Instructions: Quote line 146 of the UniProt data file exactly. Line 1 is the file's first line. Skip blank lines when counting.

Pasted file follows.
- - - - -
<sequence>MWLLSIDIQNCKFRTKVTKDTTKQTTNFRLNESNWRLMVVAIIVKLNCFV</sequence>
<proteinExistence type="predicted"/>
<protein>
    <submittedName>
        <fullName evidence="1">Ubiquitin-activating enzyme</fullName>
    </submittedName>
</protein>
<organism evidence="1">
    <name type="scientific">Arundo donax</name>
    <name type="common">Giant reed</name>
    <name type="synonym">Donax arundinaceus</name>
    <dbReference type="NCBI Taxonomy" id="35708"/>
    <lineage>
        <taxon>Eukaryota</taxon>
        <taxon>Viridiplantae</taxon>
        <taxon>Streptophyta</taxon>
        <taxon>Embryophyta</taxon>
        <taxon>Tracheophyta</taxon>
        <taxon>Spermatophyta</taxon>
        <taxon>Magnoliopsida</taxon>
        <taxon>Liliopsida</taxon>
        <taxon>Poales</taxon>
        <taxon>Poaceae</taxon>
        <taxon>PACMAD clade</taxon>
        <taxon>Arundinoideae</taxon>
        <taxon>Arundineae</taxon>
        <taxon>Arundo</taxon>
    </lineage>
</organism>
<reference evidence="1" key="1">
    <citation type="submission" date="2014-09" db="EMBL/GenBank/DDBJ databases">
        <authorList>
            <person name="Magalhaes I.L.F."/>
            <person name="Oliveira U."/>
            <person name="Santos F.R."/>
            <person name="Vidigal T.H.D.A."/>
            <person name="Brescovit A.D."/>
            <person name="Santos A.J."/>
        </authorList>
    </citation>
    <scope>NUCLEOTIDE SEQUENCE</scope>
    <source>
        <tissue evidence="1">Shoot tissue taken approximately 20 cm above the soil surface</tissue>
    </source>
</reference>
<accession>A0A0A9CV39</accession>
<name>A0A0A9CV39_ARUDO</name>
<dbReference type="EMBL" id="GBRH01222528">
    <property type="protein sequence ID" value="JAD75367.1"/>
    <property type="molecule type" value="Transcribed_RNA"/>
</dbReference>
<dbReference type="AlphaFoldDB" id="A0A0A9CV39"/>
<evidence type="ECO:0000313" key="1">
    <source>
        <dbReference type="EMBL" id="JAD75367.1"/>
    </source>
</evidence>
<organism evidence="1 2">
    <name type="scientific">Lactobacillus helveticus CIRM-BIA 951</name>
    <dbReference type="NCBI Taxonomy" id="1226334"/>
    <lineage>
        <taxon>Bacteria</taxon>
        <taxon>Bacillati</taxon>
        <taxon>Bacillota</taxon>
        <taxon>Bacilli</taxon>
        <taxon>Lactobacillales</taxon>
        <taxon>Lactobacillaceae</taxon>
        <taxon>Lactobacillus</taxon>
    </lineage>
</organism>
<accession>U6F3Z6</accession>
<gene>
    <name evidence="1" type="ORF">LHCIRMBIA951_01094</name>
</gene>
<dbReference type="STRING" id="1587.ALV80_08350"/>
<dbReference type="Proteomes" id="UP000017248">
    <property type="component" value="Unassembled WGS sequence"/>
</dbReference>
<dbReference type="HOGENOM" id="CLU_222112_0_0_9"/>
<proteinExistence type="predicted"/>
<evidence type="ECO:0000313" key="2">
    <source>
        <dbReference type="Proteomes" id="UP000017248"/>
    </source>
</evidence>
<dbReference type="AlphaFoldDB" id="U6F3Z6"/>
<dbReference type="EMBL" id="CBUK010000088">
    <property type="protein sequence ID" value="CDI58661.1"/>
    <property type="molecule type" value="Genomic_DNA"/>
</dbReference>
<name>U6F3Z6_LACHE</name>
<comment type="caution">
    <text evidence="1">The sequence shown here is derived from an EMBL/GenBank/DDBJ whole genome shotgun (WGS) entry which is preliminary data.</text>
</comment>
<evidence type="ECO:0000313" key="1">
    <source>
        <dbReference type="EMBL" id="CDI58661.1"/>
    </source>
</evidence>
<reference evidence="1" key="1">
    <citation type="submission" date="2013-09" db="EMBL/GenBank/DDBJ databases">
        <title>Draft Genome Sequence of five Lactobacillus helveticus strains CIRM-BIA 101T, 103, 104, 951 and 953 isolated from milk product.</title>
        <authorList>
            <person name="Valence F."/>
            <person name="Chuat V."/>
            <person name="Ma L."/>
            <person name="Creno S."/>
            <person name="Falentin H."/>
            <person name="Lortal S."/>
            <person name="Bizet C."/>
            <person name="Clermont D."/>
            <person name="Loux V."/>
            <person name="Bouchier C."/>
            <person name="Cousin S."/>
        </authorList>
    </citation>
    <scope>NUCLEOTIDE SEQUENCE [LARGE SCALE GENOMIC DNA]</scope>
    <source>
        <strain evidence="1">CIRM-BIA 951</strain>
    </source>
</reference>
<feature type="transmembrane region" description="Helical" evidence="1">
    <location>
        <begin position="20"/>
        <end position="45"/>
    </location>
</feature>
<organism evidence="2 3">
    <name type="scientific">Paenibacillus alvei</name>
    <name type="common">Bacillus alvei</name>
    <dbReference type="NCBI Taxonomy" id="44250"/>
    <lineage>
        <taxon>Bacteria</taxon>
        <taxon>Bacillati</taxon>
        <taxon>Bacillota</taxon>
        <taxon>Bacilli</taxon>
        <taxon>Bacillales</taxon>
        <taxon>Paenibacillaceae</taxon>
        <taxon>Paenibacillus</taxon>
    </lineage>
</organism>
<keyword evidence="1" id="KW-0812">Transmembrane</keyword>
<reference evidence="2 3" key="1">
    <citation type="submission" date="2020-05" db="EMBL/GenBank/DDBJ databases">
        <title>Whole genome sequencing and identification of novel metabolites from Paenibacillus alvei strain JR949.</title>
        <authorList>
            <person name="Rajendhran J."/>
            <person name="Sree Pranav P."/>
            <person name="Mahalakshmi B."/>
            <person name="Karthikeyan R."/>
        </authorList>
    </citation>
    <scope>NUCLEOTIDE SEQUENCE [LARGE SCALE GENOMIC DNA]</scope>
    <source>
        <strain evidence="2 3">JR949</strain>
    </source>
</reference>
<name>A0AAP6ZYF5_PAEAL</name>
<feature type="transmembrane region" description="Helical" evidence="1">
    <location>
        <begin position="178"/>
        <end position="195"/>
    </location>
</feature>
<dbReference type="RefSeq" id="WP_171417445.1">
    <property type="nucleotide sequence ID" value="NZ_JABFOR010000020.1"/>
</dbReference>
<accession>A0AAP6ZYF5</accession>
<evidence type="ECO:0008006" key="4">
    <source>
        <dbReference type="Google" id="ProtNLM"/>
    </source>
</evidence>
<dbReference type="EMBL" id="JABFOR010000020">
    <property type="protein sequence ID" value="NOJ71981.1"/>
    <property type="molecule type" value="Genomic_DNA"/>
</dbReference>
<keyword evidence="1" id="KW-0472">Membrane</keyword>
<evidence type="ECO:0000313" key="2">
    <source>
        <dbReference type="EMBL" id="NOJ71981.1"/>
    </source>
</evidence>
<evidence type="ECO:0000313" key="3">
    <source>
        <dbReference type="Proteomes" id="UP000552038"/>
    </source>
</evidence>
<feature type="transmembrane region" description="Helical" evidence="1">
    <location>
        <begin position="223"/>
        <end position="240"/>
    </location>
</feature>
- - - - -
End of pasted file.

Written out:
        <authorList>